A recent string of antisemitic incidents in Australia’s education sector has caused Vic Alhadeff, CEO of New South Wales Jewish Board of Deputies (JBOD), to describe the situation as a “matter of profound concern.” Alhadeff's comments came after several incidents were reported across Australia.
In New South Wales, a 15-year-old Jewish student transferred schools after a fellow student drew a picture of the infamous Nazi doctor Josef Mengele and talked about “dissecting Jews.” The Jewish student reported a wider pattern of antisemitic behavior at the school, noting that swastikas and Nazi salutes were a common sight on the premises.
“One of my history teachers also compared Palestinian terrorism to Jewish resistance during the Holocaust,” the student said. She added that because of this pattern she avoided wearing her Star of David necklace while at school.
Alhadeff confirmed reports that JBOD has been working with the school's leadership to address the “endemic problem.”
“The Jewish student has identified approximately 10 students whom she claims have been involved in perpetrating these and other incidents…There is an urgent need to address the culture in this school, which permits such conduct to occur.”
Alhadeff has also been in contact with administrators at a school in Central West, Australia, to discuss “constructive ways forward” after a student told multiple Jewish teachers he was going to kill them because he was a Nazi. The student was suspended for six days following the incident.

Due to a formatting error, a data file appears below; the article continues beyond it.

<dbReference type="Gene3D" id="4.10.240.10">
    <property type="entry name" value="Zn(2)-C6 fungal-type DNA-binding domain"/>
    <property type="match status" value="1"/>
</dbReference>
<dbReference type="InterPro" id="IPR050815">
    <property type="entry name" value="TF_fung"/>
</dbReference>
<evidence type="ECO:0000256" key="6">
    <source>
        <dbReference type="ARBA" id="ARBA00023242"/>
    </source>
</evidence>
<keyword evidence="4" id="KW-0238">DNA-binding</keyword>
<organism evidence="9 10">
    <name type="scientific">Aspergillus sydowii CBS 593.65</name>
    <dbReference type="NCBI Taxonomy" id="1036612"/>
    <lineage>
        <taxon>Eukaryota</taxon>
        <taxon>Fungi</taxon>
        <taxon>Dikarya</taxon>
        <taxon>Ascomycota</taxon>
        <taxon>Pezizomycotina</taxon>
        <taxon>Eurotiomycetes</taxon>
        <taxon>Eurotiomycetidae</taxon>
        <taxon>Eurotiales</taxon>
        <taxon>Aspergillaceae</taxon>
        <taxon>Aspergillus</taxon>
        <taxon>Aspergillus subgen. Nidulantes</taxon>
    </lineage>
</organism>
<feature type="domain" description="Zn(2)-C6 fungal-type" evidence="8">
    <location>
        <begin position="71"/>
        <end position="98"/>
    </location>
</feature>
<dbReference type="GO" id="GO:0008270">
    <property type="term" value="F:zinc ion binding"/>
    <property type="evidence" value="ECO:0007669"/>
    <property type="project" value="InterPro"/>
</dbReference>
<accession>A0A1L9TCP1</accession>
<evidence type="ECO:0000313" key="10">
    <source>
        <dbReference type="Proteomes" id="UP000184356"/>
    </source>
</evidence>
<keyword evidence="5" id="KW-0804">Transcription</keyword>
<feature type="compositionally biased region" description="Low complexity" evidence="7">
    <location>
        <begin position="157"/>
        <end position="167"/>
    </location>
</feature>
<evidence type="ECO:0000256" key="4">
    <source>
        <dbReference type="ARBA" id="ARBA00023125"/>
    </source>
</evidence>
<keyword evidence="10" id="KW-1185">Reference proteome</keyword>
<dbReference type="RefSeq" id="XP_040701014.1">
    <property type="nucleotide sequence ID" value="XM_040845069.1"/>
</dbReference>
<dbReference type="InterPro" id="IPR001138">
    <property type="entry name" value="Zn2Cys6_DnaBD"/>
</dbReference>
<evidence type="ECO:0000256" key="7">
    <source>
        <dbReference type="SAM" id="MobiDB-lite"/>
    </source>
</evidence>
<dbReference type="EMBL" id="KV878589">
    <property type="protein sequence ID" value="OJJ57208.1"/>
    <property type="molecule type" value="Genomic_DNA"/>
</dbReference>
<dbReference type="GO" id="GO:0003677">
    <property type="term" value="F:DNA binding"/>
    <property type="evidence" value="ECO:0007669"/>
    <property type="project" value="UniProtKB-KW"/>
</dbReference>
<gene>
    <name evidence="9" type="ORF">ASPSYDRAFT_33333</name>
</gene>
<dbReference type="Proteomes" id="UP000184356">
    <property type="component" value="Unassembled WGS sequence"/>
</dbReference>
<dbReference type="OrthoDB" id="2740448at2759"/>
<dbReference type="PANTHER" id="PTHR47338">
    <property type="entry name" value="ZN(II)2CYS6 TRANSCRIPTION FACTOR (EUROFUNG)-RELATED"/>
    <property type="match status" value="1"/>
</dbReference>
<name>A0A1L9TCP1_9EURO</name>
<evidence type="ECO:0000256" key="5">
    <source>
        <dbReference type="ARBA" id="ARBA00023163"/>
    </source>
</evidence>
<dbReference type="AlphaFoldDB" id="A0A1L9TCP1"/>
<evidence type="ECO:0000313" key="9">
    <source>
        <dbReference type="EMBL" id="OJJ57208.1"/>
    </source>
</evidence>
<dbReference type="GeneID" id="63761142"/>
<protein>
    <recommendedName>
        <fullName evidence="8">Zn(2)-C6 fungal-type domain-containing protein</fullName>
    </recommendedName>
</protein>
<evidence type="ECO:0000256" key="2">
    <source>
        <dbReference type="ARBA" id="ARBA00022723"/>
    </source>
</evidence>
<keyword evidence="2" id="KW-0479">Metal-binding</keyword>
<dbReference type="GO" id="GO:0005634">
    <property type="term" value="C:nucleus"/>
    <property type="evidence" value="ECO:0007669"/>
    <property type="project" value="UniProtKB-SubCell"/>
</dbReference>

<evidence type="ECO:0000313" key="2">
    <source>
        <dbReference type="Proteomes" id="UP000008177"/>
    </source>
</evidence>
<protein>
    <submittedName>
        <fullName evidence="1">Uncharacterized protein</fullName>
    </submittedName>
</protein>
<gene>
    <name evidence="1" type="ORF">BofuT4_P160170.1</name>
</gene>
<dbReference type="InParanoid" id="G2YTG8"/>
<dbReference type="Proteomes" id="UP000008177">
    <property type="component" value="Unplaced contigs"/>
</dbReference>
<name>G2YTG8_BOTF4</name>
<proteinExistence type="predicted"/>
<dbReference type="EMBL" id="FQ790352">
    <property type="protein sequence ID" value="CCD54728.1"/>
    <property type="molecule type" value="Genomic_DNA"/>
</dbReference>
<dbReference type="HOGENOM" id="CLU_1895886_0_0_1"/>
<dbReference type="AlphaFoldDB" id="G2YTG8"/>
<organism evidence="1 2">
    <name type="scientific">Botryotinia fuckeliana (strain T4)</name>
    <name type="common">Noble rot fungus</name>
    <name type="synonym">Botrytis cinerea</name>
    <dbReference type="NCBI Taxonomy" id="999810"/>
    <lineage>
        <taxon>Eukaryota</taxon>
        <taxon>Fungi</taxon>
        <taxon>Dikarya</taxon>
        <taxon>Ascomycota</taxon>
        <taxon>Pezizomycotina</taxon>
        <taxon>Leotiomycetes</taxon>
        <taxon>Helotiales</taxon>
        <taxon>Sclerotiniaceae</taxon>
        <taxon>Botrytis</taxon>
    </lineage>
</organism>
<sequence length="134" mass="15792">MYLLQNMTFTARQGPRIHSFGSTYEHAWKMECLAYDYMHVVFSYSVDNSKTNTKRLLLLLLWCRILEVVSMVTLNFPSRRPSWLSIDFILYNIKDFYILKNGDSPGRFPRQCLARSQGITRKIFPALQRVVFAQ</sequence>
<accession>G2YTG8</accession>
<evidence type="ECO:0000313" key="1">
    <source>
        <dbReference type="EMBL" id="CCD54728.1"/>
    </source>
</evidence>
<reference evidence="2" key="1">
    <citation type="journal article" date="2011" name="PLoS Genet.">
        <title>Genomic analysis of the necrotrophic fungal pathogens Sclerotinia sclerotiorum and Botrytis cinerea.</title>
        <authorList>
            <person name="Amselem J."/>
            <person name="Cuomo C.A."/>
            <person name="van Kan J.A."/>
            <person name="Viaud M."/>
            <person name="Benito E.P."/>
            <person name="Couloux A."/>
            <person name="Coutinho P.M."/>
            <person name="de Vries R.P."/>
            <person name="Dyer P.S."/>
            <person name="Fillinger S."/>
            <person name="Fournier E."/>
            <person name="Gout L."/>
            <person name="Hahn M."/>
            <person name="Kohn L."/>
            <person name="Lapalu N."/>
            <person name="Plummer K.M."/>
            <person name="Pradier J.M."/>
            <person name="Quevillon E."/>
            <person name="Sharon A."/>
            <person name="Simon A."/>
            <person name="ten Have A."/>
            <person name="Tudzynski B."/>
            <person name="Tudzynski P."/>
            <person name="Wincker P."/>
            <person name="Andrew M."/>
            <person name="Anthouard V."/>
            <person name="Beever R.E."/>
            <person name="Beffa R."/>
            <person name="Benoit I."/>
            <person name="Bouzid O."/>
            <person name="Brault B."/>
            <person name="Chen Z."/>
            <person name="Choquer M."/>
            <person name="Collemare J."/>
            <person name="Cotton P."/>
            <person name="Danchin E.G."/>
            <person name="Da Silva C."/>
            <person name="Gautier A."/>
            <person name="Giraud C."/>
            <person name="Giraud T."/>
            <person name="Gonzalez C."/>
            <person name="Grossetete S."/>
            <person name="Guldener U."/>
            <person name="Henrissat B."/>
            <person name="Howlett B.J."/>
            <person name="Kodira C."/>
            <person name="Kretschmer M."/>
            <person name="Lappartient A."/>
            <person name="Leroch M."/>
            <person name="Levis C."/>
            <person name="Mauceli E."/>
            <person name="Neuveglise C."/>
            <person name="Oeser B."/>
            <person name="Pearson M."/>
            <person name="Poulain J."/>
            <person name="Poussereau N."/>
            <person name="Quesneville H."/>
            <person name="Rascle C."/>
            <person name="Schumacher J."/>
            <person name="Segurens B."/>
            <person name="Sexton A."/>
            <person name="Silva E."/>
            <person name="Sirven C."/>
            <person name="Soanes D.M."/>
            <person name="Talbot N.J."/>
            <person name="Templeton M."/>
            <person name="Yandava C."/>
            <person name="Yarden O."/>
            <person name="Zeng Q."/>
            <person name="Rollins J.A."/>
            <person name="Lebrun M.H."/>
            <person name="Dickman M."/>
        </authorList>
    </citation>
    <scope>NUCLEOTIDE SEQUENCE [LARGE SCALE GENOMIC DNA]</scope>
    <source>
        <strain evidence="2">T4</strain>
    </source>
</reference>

The Victoria Department of Education has also launched a full investigation of antisemitic bullying at Brighton Secondary College, after two Jewish brothers were physically harassed, verbally abused, and cyberbullied. In one incident, the older brother’s kippah was forcibly removed and desecrated. The problem is not contained within the student body. On numerous occasions, teachers refused to refer to the children’s Israeli identity, and instead labeled them as Palestinian.
Education Minister James Merlino reiterated a “zero-tolerance approach to antisemitism”, and added that, “these accusations are extremely serious, and I will not stand for this kind of behavior.”
Referencing the investigation, Merlino said, “I want to get to the bottom of exactly what has happened here to ensure they were dealt with appropriately.”
Beyond the confines of schools there have been multiple reported incidents of antisemitism, including sightings of swastikas across the country. In June, the Australian Financial Review (AFR) apologized after the outlet published a derogatory caricature of the country’s Jewish treasurer. The cartoon portrayed a group of government officials and a team of explorers, including the treasurer, Josh Frydenberg, who is portrayed as having a hooknose and wearing a head covering while carrying a golden staff in the shape of a dollar sign.
In February, the WJC-affiliated Executive Council of Australian Jewry published a report finding that the 368 reported antisemitic incidents over the most recent 12-month period was 56% higher than the average number of incidents over the previous seven years. Incidents involving graffiti more than doubled, with 95 reported incidents in 2018, according to the report.